Coronavirus infections have continued to decline in England but remain at a high level, according to new surveillance data.
Findings from the REACT coronavirus monitoring programme, based on almost 95,000 swab tests taken between 8 February and 1 March, show that around 1 in 35 was infected during this period, or 2.88% of people. This is the second highest the study has recorded since it began testing in May 2020, but represents a drop from previous findings when 1 in 23 had the virus in January, or 4.41%.
The Imperial team read the genetic codes of the virus from 1,195 positive samples, finding that all but one were the Omicron variant or an offshoot (sub-variant). The remaining was Delta.
"A high number of infections will lead to more people becoming ill, so it’s important that people continue to follow public health guidance." Prof Paul Elliott School of Public Health, Imperial
As of 21 February it was estimated that almost half (47.2%) were the BA.2 ‘stealth variant’ (named due to the absence of certain genetic changes that can distinguish this variant easily from others), which is a variant under investigation. This is a substantial increase from the study’s previous findings when 0.8% were BA.2 in January, and suggests that this sub-variant spreads more easily than other circulating variants. The highest rates of BA.2 were found in London.
There was wide variation in infection rates by age, with infection prevalence decreasing with age. Nearly three times as many were testing positive in the youngest age group (aged 5-11, 4.69%) compared with the oldest (aged 75+, 1.68%). However, infections were found to be falling in children and younger adults under the age of 54, while they were flat or possibly rising in those aged 55 and above.
There was also variation across the country, with higher rates in the South.
Professor Paul Elliott, director of the REACT programme from Imperial’s School of Public Health, said: “It’s encouraging that infections have been falling across England, but they are still very high and the possibility that they are rising in older adults may be cause for concern.
“The good news is that this is a highly vaccinated group, however a high number of infections will lead to more people becoming ill, so it’s important that people continue to follow public health guidance to avoid fuelling further spread of the virus.”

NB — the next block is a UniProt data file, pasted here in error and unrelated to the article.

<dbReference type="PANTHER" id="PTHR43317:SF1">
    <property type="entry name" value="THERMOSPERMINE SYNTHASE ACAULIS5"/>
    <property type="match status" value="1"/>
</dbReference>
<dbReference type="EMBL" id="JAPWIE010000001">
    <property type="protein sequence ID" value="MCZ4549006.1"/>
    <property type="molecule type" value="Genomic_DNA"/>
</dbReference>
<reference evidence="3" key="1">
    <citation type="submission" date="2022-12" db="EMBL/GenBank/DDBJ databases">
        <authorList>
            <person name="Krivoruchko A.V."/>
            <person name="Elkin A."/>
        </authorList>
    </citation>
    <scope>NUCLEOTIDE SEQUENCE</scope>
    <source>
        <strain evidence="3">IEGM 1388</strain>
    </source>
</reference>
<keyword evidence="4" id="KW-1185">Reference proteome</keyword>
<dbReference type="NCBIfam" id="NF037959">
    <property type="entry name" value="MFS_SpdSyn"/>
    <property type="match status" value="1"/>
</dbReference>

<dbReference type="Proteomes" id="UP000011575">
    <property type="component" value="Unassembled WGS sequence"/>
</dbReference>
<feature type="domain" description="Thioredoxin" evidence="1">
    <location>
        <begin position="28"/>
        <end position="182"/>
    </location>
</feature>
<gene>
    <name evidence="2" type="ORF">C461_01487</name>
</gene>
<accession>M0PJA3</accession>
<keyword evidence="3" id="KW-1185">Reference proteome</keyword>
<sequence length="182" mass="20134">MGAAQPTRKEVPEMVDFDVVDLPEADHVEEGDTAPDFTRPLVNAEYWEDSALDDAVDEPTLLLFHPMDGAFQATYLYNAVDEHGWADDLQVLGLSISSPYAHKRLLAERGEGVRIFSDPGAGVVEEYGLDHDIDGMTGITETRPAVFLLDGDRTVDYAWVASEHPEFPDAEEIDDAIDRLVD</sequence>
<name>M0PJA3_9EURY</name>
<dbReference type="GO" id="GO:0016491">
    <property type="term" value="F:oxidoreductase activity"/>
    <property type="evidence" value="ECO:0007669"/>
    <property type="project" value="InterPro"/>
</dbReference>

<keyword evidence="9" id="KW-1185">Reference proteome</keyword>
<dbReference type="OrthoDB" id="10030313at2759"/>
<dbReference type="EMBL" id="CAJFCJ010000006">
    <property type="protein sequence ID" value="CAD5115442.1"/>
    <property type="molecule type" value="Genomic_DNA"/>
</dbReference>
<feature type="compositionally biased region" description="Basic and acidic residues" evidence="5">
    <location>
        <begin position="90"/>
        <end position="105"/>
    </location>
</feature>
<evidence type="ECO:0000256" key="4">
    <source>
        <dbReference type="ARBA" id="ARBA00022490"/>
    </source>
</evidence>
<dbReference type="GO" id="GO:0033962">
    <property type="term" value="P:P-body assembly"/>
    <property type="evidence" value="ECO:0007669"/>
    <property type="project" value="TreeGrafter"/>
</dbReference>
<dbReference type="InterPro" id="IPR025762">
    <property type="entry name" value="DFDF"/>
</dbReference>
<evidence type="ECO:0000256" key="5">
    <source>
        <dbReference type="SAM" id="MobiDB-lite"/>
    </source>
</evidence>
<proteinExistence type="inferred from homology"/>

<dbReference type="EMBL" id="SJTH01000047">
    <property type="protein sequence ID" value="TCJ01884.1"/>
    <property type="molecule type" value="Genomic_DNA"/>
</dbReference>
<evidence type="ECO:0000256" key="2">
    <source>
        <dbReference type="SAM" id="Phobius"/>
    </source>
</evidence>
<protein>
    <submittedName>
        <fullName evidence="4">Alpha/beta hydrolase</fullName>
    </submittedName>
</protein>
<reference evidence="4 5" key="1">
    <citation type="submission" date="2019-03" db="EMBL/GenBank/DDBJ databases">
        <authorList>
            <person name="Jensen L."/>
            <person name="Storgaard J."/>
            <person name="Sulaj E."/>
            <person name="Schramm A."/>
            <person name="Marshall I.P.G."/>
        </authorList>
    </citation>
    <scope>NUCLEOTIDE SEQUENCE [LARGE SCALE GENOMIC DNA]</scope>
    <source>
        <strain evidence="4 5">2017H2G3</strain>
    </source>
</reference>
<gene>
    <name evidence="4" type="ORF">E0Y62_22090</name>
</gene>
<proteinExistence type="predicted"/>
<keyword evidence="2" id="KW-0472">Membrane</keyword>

These findings from the REal-time Assessment of Community Transmission (REACT-1) programme, led by Imperial College London with Ipsos MORI and commissioned by the Department of Health and Social Care, are available here in a pre-print report and are being submitted for peer-review. Data are continually reported to the Government to inform decision-making.
Higher infections in the South
For this latest round of the REACT study, 94,950 people swabbed themselves at home and their samples were analysed by PCR testing. 2,731 of these were positive, giving an overall weighted prevalence of 2.88%. Weighting is where the researchers make adjustments to their calculations to ensure the sample reflects England’s population.
The scientists estimate that the reproduction number (R) was slightly below 1, at 0.94. This means that 10 infected people would pass the virus onto around nine others on average, indicating a slightly shrinking epidemic.
Prevalence was high in all regions of the country, with the highest rate of infections found in the South East (3.33%) and London (3.20%). The lowest was found in the North East at 2.33%. Since the previous round, infections fell in all parts of the country except the South East and South West, which rose slightly.
Of the ten lower-tier local authority areas with the highest prevalence in the country, six were in London while the rest were in the South West.
"The pandemic is not over"
"Vaccination remains the best way to protect us all from severe disease and hospitalisation." Dr Jenny Harries UK Health Security Agency
Dr Jenny Harries, Chief Executive of the UK Health Security Agency, said: “These data confirm that cases have declined substantially following the peak of the Omicron wave.
“However, the increasing presence of the BA.2 sub-lineage of Omicron and the recent slight increase in infections in those over 55 show that the pandemic is not over and that we can expect to see COVID circulating at high levels.
“Vaccination remains the best way to protect us all from severe disease and hospitalisation due to COVID-19 infection. We urge you to come forward for your primary or booster doses straight away if you have not already done so.”
Health and Social Care Secretary Sajid Javid said: “It is reassuring to see that COVID-19 cases have continued to fall as we learn to live with the virus and regain our freedoms.
“We must continue to protect each other where necessary. Vaccines remain our best line of defence against the virus. If you haven’t already, please Get Boosted Now.”
Kelly Beaver, CEO at Ipsos MORI, said: “It is very positive to see prevalence falling month on month, but vigilance remains critical, particularly with the concern that we may be seeing a small uptick in cases among the elderly.
“REACT has been a vital epidemiological tool over the last two years and we would like to thank the over 3 million people who have taken part across the various studies, for contributing to this incredibly important research.”
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